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It's not like that when you're very rich.

She'll hand it to a servant and say, "Have this rooted and reflashed. I'd like to try MoDoCo's latest stable offering."

El Reg mulls commentard icon portfolio shake-up

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Re: Definitely need icons for

You're thinking about Apple/Samsung aren't you?

Kobo Mini 5in compact e-reader review

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Re: only those books downloaded from Kobo

This is the case for my Glo reader and I think it's to be expected. If it could sync and display all your sideloaded content (which would have to be possible on any PC you logged in from), then it would have to upload that content to the Kobo servers and then download to the PC (or provide page content on demand). Apart from the data transfer and storage burden on the Kobo servers, that might cause legal problems for them.

I can't think of any use for the Kobo PC-app apart from buying books, or getting freebies, from Kobo. As far as I can see, Calibre is the gold standard for management of an e-book collection and gives you the tools to make an e-book suitable for any reader device.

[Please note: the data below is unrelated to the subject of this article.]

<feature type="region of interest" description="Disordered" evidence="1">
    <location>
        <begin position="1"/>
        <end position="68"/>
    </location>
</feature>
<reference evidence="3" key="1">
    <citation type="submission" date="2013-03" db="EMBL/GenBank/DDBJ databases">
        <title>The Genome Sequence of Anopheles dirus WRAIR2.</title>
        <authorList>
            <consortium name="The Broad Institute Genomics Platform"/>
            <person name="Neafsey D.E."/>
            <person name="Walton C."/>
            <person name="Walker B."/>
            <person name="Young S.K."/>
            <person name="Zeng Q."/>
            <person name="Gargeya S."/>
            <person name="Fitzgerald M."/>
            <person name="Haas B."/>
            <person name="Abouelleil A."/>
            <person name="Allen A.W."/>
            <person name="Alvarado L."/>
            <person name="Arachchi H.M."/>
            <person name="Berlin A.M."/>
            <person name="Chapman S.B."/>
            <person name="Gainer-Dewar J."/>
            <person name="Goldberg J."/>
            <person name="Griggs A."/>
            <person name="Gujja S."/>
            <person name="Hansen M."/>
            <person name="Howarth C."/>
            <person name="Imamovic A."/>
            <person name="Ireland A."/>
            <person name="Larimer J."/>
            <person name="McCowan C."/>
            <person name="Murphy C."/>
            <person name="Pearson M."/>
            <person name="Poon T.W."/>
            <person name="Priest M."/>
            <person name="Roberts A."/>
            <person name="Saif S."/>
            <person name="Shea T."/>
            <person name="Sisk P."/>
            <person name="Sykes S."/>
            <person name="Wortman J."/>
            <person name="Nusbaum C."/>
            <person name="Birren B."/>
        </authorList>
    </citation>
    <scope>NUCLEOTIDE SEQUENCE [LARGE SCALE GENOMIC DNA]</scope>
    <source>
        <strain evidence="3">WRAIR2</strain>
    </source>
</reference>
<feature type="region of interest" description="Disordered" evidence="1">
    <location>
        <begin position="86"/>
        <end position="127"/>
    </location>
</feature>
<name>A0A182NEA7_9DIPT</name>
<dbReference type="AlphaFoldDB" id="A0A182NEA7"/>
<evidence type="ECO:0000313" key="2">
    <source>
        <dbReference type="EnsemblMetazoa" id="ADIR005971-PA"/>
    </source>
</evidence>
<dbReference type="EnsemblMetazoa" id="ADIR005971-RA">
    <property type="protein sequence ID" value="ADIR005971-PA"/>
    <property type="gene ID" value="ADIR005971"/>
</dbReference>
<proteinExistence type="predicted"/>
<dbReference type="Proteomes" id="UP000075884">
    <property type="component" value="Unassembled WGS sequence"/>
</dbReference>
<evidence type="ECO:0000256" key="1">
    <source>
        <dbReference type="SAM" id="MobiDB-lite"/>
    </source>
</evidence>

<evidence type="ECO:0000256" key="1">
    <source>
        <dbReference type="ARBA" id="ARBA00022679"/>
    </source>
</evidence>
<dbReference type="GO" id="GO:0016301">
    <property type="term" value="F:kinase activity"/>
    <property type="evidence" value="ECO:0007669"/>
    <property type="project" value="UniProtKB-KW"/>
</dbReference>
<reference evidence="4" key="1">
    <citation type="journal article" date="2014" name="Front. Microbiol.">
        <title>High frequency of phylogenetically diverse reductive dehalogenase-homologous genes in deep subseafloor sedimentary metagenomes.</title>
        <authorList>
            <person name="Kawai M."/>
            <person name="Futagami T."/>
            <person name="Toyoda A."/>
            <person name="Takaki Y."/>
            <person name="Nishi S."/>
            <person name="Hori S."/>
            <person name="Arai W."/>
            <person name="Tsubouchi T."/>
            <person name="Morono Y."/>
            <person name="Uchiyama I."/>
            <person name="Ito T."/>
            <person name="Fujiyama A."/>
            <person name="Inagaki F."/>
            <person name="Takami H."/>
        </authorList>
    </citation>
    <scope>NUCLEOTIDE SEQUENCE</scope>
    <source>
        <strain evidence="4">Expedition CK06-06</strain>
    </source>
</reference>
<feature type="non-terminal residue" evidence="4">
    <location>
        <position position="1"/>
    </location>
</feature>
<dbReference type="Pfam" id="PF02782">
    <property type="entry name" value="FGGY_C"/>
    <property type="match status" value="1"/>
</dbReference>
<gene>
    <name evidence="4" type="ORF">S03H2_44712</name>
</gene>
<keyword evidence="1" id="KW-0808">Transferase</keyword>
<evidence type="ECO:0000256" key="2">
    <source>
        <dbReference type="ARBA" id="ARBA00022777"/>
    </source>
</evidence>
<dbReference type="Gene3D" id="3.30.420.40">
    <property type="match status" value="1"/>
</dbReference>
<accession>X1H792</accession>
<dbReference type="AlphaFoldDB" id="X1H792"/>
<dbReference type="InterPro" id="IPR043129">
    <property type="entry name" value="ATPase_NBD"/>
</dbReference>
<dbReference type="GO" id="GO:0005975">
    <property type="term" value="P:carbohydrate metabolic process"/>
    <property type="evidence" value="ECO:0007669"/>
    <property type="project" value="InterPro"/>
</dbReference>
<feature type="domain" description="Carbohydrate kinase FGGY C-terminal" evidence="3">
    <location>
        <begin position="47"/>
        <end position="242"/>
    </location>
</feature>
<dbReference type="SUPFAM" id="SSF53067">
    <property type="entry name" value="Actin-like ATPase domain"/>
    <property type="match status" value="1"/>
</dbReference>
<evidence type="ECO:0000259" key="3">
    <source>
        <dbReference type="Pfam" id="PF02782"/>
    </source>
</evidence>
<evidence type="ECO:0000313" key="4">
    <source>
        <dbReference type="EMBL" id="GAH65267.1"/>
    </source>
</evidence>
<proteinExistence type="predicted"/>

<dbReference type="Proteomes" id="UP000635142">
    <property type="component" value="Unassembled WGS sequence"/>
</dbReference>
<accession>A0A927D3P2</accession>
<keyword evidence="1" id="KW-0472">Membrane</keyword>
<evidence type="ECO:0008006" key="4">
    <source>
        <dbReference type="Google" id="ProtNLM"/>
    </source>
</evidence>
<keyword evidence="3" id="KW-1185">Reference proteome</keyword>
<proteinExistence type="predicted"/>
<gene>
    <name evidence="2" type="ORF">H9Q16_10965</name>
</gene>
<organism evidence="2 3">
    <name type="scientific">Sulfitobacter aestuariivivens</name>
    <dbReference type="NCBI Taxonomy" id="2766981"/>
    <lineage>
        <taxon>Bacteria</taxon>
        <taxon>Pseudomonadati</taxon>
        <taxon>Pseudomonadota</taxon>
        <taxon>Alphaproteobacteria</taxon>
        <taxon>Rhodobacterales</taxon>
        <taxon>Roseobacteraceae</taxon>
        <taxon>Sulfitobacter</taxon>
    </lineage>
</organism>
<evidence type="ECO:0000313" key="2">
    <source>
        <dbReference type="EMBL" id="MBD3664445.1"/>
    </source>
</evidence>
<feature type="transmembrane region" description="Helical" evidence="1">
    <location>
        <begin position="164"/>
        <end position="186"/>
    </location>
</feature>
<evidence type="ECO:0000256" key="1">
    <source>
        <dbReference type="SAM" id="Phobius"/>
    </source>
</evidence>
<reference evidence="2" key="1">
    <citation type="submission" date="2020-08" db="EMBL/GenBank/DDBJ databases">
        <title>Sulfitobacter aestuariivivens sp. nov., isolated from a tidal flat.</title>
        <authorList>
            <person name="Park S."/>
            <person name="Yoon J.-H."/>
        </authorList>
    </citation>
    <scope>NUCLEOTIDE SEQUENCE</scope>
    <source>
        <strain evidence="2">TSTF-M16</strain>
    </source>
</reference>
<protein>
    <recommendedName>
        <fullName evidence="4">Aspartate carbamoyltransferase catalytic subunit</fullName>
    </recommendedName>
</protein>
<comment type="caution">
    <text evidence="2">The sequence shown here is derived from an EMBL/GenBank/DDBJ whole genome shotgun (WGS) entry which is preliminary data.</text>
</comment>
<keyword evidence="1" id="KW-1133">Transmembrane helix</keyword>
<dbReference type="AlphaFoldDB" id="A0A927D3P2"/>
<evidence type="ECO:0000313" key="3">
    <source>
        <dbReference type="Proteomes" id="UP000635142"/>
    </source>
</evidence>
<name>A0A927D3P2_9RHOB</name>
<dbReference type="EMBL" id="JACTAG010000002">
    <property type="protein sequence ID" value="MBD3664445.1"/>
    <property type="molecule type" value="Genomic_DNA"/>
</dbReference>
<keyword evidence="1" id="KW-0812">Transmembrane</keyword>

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Format and margins

" ...manually loaded books - ... - don’t take notice of margin settings, ..."

I noticed this problem with many .epub books in my collection and .mobi books I converted for my recently acquired Kob Glo. They also did not allow you to adjust font, etc and the Glo often locked up if I tried manual adjustment.

The way to deal with this is to reconvert them in Calibre with the Look and Feel -> Filter Style Information -> Fonts checkbox and Margins checkbox ticked, after which they display properly with full control available to you.

Apple granted patent for ebook page-turning

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Re: Lotus Organizer, 1995...

Yes, first time I saw it. It even made the 'rustling' sound as I remember. I thought it was 'cool' at the time.

Omnishambles beats off mummy-porn, becomes English word of 2012

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Re: 'the verb "medal" (from the Olympics)'

Me too John. It should be 'medalise', obviously.